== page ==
A Brilliant Death

I was driving home yesterday looking out from the bridge on our road, gazing toward the next ridge over, realizing just how quickly the leaves have lost their brilliance and plummeted to their death before turning into soil. The image struck me. Autumn, as an old man, leaning creaky bones back in his rocker, slumping quietly into Winter. That is precisely, the end of the season, and nothing has been more perfectly put in my mind. Fall is brilliant in the beginning, but within a few (very short) weeks you pick up your head in a panic surrounded by decay and eerie silence.

Life, and so death, are ever present on any farm, constantly dancing, and it’s hard to tell day to day which one will take the lead. Every time a life is lost, whether it be disease, or predation, they all come flooding back to me. I look down at my hands, knowingly, wondering if anyone else can see the blood that seems to cover them, lapping up my arms. A calf we had owned for just three days sick with pneumonia in 2014, two litters of piglets aborted the following summer, chickens nabbed by our woodland neighbors, along with many others over the years. Some are harder than others, with some we carry more blame. Of course, not everyday is so bad, or even bad at all. There are lots of days we get it right. But it is always shocking when we don’t.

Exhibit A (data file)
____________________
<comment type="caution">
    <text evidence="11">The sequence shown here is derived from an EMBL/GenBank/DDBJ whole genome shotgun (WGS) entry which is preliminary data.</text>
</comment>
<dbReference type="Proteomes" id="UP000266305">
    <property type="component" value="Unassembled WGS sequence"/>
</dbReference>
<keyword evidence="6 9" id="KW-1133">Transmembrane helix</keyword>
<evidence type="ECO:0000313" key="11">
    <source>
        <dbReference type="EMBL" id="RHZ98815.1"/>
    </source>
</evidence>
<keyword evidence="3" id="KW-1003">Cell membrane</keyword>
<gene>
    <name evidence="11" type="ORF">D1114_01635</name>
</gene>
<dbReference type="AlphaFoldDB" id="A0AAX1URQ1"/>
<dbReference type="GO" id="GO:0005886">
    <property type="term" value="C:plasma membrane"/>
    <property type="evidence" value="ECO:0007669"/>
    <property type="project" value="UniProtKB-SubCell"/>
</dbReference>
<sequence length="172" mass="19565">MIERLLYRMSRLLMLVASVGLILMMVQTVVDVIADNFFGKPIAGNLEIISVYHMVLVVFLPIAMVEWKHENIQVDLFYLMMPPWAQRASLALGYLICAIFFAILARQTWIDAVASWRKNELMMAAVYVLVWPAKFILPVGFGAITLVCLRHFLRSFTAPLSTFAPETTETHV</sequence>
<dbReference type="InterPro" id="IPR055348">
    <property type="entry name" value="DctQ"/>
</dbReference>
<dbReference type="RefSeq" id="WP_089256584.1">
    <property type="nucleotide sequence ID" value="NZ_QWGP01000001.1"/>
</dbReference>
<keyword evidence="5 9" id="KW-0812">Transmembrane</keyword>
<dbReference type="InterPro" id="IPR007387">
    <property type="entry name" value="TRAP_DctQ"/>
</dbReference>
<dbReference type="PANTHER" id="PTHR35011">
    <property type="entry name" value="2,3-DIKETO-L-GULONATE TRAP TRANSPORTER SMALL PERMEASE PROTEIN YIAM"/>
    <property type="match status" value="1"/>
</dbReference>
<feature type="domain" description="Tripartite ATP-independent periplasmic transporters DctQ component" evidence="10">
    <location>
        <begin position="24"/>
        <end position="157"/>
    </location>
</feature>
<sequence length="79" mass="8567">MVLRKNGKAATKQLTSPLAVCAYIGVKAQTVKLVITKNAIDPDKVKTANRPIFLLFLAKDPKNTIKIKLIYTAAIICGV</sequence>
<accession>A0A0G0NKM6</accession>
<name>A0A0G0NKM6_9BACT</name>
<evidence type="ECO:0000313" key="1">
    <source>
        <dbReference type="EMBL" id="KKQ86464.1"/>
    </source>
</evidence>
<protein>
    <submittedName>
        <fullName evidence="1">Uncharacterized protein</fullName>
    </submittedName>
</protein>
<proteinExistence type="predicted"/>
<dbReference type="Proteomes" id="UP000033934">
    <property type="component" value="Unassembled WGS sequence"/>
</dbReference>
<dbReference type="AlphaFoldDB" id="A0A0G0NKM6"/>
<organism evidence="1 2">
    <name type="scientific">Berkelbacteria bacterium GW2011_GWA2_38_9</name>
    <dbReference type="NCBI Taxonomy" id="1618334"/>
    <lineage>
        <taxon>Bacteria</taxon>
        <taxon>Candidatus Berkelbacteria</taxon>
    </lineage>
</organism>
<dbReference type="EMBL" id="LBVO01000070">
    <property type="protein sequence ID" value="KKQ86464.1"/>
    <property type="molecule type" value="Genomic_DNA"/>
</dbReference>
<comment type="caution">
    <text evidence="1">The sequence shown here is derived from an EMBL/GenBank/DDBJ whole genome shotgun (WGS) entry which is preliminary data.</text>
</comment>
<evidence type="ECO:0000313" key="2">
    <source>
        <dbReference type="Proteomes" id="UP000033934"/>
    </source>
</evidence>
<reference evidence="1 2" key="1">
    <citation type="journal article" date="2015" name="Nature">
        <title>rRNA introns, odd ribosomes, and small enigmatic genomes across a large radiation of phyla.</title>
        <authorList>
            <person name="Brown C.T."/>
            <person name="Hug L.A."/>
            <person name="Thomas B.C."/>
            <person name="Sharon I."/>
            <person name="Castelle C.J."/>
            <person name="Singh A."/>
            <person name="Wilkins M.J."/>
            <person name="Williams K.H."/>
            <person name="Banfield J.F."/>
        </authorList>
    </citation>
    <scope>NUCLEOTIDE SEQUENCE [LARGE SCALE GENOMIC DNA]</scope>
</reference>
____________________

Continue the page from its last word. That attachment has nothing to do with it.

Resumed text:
In 2018 most mistakes don’t cost us much. Perhaps time, which can be made up by skipping a TV show, or speeding in your car, usually money, which there will be more of come next Friday. Aside from doctors and soldiers most mistakes in the 21st century don’t cost a life. But mine do. And not just any life either, one that has been entrusted to me, without the will to choose. If I don’t feed them, they’ll die. If they get sick and I don’t see to it, they will dwindle into a slow painful demise. So once again this week, I’ve set my shoulders square and decided to do the best I can. To tend to my creatures, my co-workers, as well as I know how. There will be more loses, I know, but there will also be more life when Spring quietly slips in through the crack of the door.